Saturday, January 9, 2010

Zipping Through Costa Rica

Inspired by the monkeys (and the rest of our family who raved about it), we decided to head to the tree tops for some zip lining.

Exhilarating and fun.

And also a wonderful lesson in physics. In principle, you are supposed to be able to use one hand to control your descent and thus avoiding crashing into trees or dangling in the middle.

In practice, however, there seemed a consistent pattern.

On several runs, the light person (Esther) came up short of the landing area and had to be "saved" by a guide crawling out and helping her back. Meanwhile the heavy person (Donald) came in too fast on several runs, and had to be stopped by the guides. Meanwhile the middle person (Ken, aka Goldilocks) managed to touch down just right on each run.

By the way, the pictures don't really give you the full effect. Some of the runs were at least 200 yards, through the tree canopy, and 70 feet or more in the air.

Some Mammals of Costa Rica

About 100 species of bats call Costa Rica home. Here is one: the Long-nosed Bat. These tiny fellows spend the day resting on the trunks of palm trees.

For all you Twilight fans, there are indeed vampire bats in Costa Rica, but we didn't see any.

The most visible mammals are the monkeys up in the branches of the trees. We mostly saw Howler Monkeys which, as their name implies, make a great whooping sound, particularly in the mornings. This photo isn't that great, but hopefully you can pick out the baby holding onto mom.

We also saw White-faced Capuchins, which are locally known as White-faced Monkeys. These guys are much more interesting that the howlers. Why? Because they are predators. Howler monkeys spend much of the day resting while their bodies try to digest pounds of leaves. But capuchins are usually on the prowl for lizards and insects in addition to fruit. Oh, and every once in a while they will hunt down a squirrel or pop the tail off an iguana (which will then grow another one).

Last, but not least, we also saw several White-nosed Coatimundis. Close cousins of raccoon, these fellows were often foraging around the hotel. (In Mexico, we have seen coatis in groups, but here we saw only individuals.)

Some Reptiles of Costa Rica

Those black-necked stilts in the previous post share the river with these fellows. According to our guide, Costa Rica is home to the third-largest crocodiles in the world, after the Australian and the Nile. So we've now managed to check "see world's three largest crocodile species in the wild" off our bucket list.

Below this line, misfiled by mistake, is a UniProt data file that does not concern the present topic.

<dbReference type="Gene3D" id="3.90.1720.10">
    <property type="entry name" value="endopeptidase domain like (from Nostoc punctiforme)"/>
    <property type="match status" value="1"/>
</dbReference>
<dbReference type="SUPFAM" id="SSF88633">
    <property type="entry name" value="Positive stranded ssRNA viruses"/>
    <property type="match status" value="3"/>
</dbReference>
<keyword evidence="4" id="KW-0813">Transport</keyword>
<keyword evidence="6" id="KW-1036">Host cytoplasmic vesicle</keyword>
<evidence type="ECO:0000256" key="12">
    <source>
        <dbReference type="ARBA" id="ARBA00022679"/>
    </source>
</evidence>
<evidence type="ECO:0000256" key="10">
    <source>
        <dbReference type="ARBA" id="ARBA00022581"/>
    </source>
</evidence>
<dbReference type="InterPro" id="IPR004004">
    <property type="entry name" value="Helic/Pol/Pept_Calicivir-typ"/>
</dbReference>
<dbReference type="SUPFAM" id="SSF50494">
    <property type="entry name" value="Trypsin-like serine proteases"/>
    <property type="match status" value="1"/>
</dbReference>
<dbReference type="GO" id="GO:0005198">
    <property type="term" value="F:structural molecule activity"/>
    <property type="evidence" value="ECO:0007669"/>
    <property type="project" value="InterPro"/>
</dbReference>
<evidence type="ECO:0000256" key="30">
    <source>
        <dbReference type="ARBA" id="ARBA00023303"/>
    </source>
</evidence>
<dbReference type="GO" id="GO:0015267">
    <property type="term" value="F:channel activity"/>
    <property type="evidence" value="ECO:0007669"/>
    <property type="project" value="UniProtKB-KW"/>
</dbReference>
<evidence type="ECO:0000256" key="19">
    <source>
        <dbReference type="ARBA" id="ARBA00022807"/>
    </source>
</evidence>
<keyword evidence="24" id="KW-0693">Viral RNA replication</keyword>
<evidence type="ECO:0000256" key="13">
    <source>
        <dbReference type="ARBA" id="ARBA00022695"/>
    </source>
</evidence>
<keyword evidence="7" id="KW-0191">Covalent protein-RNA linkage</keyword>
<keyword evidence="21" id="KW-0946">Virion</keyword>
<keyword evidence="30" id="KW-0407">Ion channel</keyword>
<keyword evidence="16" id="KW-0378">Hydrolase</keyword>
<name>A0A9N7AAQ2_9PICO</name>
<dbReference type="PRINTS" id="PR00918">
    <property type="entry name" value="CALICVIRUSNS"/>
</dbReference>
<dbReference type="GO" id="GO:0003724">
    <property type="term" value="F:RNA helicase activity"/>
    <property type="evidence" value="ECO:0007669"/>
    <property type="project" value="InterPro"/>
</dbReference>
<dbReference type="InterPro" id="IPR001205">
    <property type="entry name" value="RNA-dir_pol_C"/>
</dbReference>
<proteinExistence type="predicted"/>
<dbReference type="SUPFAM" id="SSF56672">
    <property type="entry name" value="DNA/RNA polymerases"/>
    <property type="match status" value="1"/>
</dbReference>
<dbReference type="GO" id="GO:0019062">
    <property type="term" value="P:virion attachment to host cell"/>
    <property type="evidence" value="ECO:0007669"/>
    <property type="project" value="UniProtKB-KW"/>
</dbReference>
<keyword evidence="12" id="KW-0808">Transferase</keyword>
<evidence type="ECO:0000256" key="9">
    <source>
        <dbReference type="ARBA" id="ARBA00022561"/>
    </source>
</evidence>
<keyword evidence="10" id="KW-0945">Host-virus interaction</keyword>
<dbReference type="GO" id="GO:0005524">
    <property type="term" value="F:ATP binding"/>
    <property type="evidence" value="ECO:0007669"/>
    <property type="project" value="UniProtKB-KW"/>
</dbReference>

Meanwhile, the trees along the river were full of green iguanas - except that the males had turned orange for the breeding season.

The river also hosted the Basilisk. No, not the evil serpent-lizard of the Harry Potter movie. The real basilisk, better know as the Jesus Christ lizard because it runs across the top of the water.

But the real reptile sighting of our Costa Rica trip--sorry no photos--was the Yellow-bellied Sea Snake. We got a great look at one--very beautiful and highly venomous--while cruising back from a snorkeling trip.

Some Birds of Costa Rica

After a brief hiatus, we managed to get traveling again during the week between Christmas and New Years. Our destination? The Guanacaste region along Costa Rica's northern Pacific coast. What a beautiful area! Dry, tropical forest with lots of fun critters to track down.

Here are some highlights on the birding front:

Black-headed Trogon

Our favorite bird of the trip for three reasons. First, they are both beautiful and cute (our photo doesn't do justice to the orange chest and iridescent green-blue on the back). Second, they are quite active, continually tilting their heads this way and that as they hunt for food. Third, they don't mind putting themselves on display, unlike their cousins the Violaceous Trogons (which took days to find) or the Elegant Trogons (one of which we saw for about half a second).

Black-necked Stilts

A favorite anywhere, these stilts were spending the winter along the Tempisque River.

Orange-fronted Parakeets

Noisy, gregarious, and beautiful.

Squirrel Cuckoo

This guy didn't get the memo that cuckoos are supposed to be elusive. Its cousin the Mangrove Cuckoo acted more appropriately: it took us about 15 minutes to find one after hearing its faint call. And even then there was no way to get a photo.

Other great birds that managed to elude our camera:

A pair of Ferruginous Pygmy Owls

A nesting pair of Jabiru (the largest stork in the Americas)

Boat-billed Heron (picture a night-heron with a size 10 shoe sticking out of its face)

Bare-throated Tiger Heron

Black-bellied Whistling Ducks

Yellow-necked Caracara

Black Mangrove Hawk

White-throated Magpie Jay (some of which are addicted to packets of Splenda)